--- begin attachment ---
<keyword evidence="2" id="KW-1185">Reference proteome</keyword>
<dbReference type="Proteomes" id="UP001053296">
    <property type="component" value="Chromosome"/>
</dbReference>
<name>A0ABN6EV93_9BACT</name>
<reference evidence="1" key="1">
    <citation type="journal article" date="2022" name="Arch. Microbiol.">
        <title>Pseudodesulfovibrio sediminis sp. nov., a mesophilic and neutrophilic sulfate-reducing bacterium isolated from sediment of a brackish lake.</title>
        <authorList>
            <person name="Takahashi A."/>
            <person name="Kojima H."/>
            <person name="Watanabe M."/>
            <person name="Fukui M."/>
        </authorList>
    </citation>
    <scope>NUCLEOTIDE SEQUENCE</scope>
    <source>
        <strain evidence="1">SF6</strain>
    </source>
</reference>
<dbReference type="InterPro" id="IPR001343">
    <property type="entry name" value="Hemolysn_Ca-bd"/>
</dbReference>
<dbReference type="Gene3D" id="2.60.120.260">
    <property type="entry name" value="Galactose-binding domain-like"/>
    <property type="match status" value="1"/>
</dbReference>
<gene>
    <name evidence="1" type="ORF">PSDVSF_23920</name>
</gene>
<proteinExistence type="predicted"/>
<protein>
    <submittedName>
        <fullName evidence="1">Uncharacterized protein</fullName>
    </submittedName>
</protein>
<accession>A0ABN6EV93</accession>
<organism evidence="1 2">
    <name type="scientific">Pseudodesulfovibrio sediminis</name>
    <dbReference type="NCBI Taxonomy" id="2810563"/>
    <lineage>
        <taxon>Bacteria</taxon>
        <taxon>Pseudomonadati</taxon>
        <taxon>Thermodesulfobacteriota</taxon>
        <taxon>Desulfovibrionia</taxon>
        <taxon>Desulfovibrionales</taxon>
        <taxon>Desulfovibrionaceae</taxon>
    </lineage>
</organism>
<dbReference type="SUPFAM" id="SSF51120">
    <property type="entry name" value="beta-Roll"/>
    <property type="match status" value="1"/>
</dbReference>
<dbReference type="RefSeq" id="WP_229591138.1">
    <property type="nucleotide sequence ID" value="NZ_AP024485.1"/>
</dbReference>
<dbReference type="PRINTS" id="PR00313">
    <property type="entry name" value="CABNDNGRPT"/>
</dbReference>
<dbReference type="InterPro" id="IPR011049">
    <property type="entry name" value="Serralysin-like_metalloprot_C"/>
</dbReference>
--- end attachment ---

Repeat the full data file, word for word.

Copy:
<keyword evidence="2" id="KW-1185">Reference proteome</keyword>
<dbReference type="Proteomes" id="UP001053296">
    <property type="component" value="Chromosome"/>
</dbReference>
<name>A0ABN6EV93_9BACT</name>
<reference evidence="1" key="1">
    <citation type="journal article" date="2022" name="Arch. Microbiol.">
        <title>Pseudodesulfovibrio sediminis sp. nov., a mesophilic and neutrophilic sulfate-reducing bacterium isolated from sediment of a brackish lake.</title>
        <authorList>
            <person name="Takahashi A."/>
            <person name="Kojima H."/>
            <person name="Watanabe M."/>
            <person name="Fukui M."/>
        </authorList>
    </citation>
    <scope>NUCLEOTIDE SEQUENCE</scope>
    <source>
        <strain evidence="1">SF6</strain>
    </source>
</reference>
<dbReference type="InterPro" id="IPR001343">
    <property type="entry name" value="Hemolysn_Ca-bd"/>
</dbReference>
<dbReference type="Gene3D" id="2.60.120.260">
    <property type="entry name" value="Galactose-binding domain-like"/>
    <property type="match status" value="1"/>
</dbReference>
<gene>
    <name evidence="1" type="ORF">PSDVSF_23920</name>
</gene>
<proteinExistence type="predicted"/>
<protein>
    <submittedName>
        <fullName evidence="1">Uncharacterized protein</fullName>
    </submittedName>
</protein>
<accession>A0ABN6EV93</accession>
<organism evidence="1 2">
    <name type="scientific">Pseudodesulfovibrio sediminis</name>
    <dbReference type="NCBI Taxonomy" id="2810563"/>
    <lineage>
        <taxon>Bacteria</taxon>
        <taxon>Pseudomonadati</taxon>
        <taxon>Thermodesulfobacteriota</taxon>
        <taxon>Desulfovibrionia</taxon>
        <taxon>Desulfovibrionales</taxon>
        <taxon>Desulfovibrionaceae</taxon>
    </lineage>
</organism>
<dbReference type="SUPFAM" id="SSF51120">
    <property type="entry name" value="beta-Roll"/>
    <property type="match status" value="1"/>
</dbReference>
<dbReference type="RefSeq" id="WP_229591138.1">
    <property type="nucleotide sequence ID" value="NZ_AP024485.1"/>
</dbReference>
<dbReference type="PRINTS" id="PR00313">
    <property type="entry name" value="CABNDNGRPT"/>
</dbReference>
<dbReference type="InterPro" id="IPR011049">
    <property type="entry name" value="Serralysin-like_metalloprot_C"/>
</dbReference>